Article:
• Not appear in matters in which he himself is witness
  • Full and frank disclosure to the client
  • Uphold interest of the client
  • Not suppress any material of evidence
  • Not disclose any information of his client and himself
  • Not receive any interest in actionable claim
  • Not charge depending on success of matters.
  • Keep proper accounts etc.

Advocate’s duty towards his opponent counsel

  • Not to negotiate directly with opposing party

Advocate should not in any way directly communicate with the opposing party regarding any matter of the case except through the advocate representing the party.

  • Carry out legitimate promises made

Advocate should do all best possible legitimate promises made to his party, even though not reduced to writing under the rules of the Court.

Other duties include:

  • Not advertise or solicit works
  • Sign board and name plate must be of reasonable size
  • Not promote unauthorized practice of law.
  • Obtain the consent of the fellow advocates for the vakalat in the same case.[2]

Advantages of having a codifies professional ethics

  • Means of social control. It will keep new perspectives to the profession according to the social requirements and expectations. The dignity of the profession will be required to be maintained in maintaining the public confidence in it.
  • Ethical codes prevent interference of government in their matters through its agencies. If a degree of standardisation is needed, it will keep Governmental interference outside.
  • Ethical codes are important in developing higher standards of conduct. The code also brings about a sense of judgement towards the profession
  • The existence of the code will have great educative, corrective and appreciable value for both the lawyers and the common men.[3]

Authority Concerned

  1. State Bar Council and its Disciplinary Committee

 Section 35 of the Advocates Act deals with the provisions regarding formulation and functioning of Disciplinary Committee under the State Bar Council. Under this, If any legal practitioner, if found guilty of any kind of professional misconduct, after providing an opportunity of being heard, may make any of the following orders:

  • Dismiss the complaint or where the proceedings were initiated at the instance of the State Bar Council, direct that the proceedings be filed;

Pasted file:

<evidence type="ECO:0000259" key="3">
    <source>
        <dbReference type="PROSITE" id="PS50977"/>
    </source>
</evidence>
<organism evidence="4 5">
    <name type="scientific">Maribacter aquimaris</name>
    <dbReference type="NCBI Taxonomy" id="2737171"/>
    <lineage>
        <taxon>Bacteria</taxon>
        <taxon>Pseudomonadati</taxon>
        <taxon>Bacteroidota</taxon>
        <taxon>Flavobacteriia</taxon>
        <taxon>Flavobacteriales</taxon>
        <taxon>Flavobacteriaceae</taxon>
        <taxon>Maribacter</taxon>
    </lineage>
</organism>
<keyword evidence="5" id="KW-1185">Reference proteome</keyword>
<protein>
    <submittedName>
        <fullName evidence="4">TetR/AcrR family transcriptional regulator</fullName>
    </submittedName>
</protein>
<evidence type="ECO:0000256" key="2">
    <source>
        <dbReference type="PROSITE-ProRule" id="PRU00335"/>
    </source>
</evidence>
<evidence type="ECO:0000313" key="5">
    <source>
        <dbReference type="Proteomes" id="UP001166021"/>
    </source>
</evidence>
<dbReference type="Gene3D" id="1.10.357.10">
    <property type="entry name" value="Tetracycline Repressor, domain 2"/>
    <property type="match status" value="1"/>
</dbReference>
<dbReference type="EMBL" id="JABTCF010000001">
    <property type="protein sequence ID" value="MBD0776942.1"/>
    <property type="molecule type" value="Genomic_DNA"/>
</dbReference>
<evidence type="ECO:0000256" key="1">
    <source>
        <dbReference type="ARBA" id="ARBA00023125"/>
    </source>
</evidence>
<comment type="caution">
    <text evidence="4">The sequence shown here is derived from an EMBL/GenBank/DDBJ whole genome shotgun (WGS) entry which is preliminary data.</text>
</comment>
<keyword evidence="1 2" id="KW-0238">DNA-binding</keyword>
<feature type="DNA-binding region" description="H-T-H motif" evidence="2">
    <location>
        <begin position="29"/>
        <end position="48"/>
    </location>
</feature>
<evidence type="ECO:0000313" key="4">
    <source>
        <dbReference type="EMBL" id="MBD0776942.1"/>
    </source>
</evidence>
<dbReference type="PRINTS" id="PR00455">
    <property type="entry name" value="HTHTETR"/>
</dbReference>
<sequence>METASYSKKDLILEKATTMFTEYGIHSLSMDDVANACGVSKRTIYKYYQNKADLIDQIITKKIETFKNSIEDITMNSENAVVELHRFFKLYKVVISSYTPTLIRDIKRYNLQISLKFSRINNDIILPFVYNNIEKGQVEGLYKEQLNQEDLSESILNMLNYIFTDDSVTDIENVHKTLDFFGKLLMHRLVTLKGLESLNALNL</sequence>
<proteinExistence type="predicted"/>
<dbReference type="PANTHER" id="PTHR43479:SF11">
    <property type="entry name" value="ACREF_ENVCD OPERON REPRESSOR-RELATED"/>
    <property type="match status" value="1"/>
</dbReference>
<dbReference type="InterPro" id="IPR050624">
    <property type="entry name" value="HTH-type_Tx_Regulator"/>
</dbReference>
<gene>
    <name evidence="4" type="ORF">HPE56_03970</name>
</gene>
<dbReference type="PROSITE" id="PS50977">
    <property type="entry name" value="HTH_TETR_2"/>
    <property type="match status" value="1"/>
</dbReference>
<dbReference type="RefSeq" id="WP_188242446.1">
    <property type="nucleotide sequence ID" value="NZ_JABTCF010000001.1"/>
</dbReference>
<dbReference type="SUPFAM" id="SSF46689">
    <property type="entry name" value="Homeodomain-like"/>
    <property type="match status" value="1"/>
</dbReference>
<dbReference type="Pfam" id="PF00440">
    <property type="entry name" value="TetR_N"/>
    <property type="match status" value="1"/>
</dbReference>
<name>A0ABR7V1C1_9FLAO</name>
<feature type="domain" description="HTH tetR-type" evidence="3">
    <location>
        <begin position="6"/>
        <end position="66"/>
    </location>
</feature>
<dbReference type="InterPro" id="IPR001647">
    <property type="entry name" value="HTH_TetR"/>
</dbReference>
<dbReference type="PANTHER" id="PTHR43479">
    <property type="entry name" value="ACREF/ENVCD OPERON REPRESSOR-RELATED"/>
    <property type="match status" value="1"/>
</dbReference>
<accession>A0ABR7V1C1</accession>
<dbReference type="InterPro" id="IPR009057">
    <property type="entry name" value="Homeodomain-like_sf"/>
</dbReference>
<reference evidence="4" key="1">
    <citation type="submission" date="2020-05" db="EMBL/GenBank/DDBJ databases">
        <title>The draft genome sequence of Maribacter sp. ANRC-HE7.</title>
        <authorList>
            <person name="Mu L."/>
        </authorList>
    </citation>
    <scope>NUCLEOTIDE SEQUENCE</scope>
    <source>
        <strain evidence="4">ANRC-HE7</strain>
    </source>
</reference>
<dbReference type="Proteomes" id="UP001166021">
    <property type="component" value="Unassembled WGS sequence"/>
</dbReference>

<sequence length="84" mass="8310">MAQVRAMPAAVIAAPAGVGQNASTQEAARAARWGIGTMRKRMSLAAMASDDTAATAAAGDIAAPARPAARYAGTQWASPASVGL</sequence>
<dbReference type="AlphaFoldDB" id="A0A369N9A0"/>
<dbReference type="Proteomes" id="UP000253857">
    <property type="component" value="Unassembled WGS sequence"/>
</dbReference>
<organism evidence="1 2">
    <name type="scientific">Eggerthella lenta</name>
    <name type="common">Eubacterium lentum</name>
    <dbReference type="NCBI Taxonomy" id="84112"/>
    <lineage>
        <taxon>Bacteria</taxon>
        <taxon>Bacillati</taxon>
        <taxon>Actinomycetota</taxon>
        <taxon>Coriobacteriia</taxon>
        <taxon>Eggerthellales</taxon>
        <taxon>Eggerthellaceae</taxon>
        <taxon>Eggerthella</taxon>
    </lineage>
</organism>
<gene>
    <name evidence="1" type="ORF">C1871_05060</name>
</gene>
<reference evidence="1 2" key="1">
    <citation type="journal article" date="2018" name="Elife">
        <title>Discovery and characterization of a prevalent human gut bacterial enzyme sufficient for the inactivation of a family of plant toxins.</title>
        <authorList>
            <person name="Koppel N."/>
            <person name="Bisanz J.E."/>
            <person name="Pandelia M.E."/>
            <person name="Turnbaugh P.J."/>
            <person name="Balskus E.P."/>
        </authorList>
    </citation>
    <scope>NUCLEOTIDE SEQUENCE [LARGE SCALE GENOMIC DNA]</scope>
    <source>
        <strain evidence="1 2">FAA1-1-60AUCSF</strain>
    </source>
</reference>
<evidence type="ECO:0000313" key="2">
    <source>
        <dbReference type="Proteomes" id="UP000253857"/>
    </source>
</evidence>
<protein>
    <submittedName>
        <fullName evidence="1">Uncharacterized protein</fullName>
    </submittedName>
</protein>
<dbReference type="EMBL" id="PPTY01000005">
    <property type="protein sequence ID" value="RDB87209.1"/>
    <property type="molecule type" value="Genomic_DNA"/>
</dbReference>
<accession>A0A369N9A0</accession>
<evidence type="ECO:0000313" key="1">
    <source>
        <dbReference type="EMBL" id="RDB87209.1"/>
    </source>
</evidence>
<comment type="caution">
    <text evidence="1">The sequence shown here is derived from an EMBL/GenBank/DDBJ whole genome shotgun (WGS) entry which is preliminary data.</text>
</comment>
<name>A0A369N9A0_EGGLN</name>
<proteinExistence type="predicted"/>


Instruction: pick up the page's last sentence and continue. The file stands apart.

• Reprimand the advocate
  • Suspend the advocate for a period as it may deem fit
  • Remove the name of the advocate from the State roll of advocates.

In the case of Nortanmal Chauaisia v. M.R.Murli[4], the Supreme Court held that the term Misconduct has not been defined under the Advocates Act. Bu the term envisages breach of discipline, although it would not be possible to lay down as to what would lead to misconduct or indiscipline, which is wide enough to include wrongful act or omission, whether done intentionally or unintentionally. It also means improper behaviour, intentional wrong doing or deliberate violation of a rule of standard of behaviour.

Conclusion

The professional ethics can also be stated as the duties that has to be followed by an advocate during the course of his profession. These are moral and the very basic courtesy which every person in this field should know. An advocate who does not work with sincerity, who do not follow the rules of conduct, is said to have violated the code of ethics of this profession. The fundamental aim of legal ethics is to maintain honour and dignity of the law profession., to ensure the spirit of friendly co-operation, to ensure honourable and fair dealing of the counsel with his clients as well as to secure the responsibilities of the lawyers towards the society.

[1] Retrieved on: http://www.lsc.sa.gov.au/dsh/ch02s01.php

[2] Retrieved on:  http://www.barcouncilofindia.org/about/professional-standards/rules-on-professional-standards/

[3] Retrieved on: http://www.internationalseminar.org/XIII_AIS/TS%201%20(B)/19.%20Ms.%20Naina%20Jain.pdf

[4] Nortanmal Chauaisia v. M.R. Murli 2004 AIR SCW 2894 retrieved on: http://www.internationalseminar.org/XIII_AIS/TS%201%20(B)/19.%20Ms.%20Naina%20Jain.pdf